The Flying Extruder: The Best of Bowden and Direct 3D Printer Extruders?

By on November 15th, 2015 in Hardware, Ideas

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Comments on our Bowden vs Direct 3D printer extruder post led us to the “flying extruder” concept, which is a bit of both. 

As we described in the previous story, the two primary methods of plastic filament extrusion used in desktop 3D printers today are “Direct”, where the filament is pushed directly into the hot end from a motor mounted on top of the hot end, or the “Bowden” concept, where the motor is remotely located and must push the filament through a long tube to reach the hot end. There are advantages and disadvantages of both approaches. 

While those are the most frequently found methods, there are many other less seen alternatives, and even more experimental ones. All attempt to overcome the disadvantages of the approaches. 

One of those experiments is a radical idea called the “Flying Extruder”, and they’re not kidding. Designed by folks on the RepRap forum a few years ago, the design attempts to do the following: 

  • Remove weight from the moving portion of the printer, making momentum shifts much easier
  • Remain “close” to the hot end to enable effective printing of flexible materials and remove tube friction
  • Reduce motion “lag” caused by lengthy tube traversals

Apparently, the approach works, although the resulting motion of the hot end and flying extruder look a bit suspicious, as you can see in this video:

The images above are the original prototype. We wondered whether such a design could endure many prints, as is quite a bit of motion that may cause things to wear out, such as the rubber bands holding up the extruder. They’ve been replaced with a counterweight system as shown here.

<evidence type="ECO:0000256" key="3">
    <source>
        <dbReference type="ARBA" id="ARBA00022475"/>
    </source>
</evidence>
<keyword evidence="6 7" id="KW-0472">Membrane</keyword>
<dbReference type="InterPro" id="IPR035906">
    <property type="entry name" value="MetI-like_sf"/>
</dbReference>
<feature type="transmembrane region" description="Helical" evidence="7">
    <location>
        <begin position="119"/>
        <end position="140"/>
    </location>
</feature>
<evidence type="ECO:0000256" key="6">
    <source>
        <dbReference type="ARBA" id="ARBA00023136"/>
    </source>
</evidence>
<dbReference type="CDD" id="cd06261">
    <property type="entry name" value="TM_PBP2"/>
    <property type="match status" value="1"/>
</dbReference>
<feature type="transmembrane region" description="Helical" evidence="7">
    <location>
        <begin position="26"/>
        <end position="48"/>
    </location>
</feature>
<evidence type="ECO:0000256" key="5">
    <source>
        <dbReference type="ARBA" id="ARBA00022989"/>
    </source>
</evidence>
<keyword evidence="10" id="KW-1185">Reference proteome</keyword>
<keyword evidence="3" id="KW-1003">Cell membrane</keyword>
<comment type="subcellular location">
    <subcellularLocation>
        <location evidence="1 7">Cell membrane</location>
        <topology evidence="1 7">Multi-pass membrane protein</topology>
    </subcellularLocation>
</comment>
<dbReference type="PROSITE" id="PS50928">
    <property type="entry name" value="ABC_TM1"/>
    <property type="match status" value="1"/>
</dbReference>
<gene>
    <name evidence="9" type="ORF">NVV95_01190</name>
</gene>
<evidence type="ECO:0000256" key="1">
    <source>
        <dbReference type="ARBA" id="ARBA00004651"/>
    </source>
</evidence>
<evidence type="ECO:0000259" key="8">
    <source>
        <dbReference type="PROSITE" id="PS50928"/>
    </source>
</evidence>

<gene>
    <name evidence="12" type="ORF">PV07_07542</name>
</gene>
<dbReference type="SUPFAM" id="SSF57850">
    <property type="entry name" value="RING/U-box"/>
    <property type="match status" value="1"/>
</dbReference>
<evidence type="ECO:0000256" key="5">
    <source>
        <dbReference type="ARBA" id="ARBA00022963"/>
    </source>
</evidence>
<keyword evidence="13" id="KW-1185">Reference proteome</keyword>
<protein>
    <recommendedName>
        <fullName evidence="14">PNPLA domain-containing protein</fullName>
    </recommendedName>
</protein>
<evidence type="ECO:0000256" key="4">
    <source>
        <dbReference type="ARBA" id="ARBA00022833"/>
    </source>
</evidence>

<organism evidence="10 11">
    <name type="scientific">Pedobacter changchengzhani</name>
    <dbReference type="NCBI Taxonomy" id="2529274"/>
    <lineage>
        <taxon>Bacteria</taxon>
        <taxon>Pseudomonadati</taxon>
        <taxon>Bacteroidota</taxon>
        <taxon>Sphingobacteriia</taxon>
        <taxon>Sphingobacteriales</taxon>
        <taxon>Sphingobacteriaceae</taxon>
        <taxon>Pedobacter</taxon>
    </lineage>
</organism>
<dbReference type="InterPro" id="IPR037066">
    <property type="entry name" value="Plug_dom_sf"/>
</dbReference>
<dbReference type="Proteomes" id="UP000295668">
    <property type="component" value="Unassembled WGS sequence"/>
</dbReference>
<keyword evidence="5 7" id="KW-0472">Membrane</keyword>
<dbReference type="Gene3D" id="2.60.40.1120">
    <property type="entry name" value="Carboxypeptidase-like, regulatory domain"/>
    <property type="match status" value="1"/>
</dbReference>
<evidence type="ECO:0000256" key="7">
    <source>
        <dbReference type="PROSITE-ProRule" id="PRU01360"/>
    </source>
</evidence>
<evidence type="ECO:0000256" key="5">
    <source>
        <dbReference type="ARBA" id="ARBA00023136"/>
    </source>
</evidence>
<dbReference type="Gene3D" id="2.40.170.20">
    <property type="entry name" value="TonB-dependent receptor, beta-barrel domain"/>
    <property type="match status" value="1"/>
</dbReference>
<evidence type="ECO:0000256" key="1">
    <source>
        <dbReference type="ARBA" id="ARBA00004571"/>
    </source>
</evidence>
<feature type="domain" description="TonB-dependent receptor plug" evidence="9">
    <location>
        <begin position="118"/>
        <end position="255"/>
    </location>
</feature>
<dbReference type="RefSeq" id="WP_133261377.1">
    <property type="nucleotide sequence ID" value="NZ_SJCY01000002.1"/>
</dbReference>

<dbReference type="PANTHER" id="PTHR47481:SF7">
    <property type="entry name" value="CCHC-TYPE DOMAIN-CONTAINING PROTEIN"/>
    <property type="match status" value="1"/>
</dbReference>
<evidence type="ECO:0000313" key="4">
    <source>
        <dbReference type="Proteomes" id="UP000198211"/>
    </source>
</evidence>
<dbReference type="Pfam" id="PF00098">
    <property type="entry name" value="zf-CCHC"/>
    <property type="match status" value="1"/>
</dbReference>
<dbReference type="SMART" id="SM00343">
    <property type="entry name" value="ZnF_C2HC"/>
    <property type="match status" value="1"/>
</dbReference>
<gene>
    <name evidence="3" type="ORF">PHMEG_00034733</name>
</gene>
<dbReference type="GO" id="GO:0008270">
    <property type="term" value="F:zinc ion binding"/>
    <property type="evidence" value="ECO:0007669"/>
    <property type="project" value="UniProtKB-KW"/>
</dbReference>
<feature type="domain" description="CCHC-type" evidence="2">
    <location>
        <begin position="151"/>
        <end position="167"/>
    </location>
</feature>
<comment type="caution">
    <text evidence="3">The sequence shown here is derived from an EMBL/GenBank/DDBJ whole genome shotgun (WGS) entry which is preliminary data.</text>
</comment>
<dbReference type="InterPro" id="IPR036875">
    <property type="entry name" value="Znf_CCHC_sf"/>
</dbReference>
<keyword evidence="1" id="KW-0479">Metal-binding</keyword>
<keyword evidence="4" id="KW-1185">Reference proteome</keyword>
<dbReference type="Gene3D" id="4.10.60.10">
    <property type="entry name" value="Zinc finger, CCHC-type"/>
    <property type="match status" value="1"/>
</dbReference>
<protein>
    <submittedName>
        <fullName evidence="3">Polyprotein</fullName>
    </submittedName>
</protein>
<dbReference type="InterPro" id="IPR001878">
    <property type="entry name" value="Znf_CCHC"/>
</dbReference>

While there are many experiments such as this one, few make it to market as many designs prove impractical for manufacturing, pricing or endurance. But this one has! 

You can purchase a DeltaWASP 20 40 3D printer that includes the flying extruder approach (which they call the “amortized bowden”) for €2,370 (USD$2,550). This machine is a delta, which typically use a full Bowden extruder. Such machines often have trouble printing flexible filament, but not so with the DeltaWASP 20 40. 

And if you’d like to make one on your own, there is a design for a flying extruder available for free download at Thingiverse. 

Via RepRap, DeltaWASP and Thingiverse

By Kerry Stevenson

Kerry Stevenson, aka "General Fabb" has written over 8,000 stories on 3D printing at Fabbaloo since he launched the venture in 2007, with an intention to promote and grow the incredible technology of 3D printing across the world. So far, it seems to be working!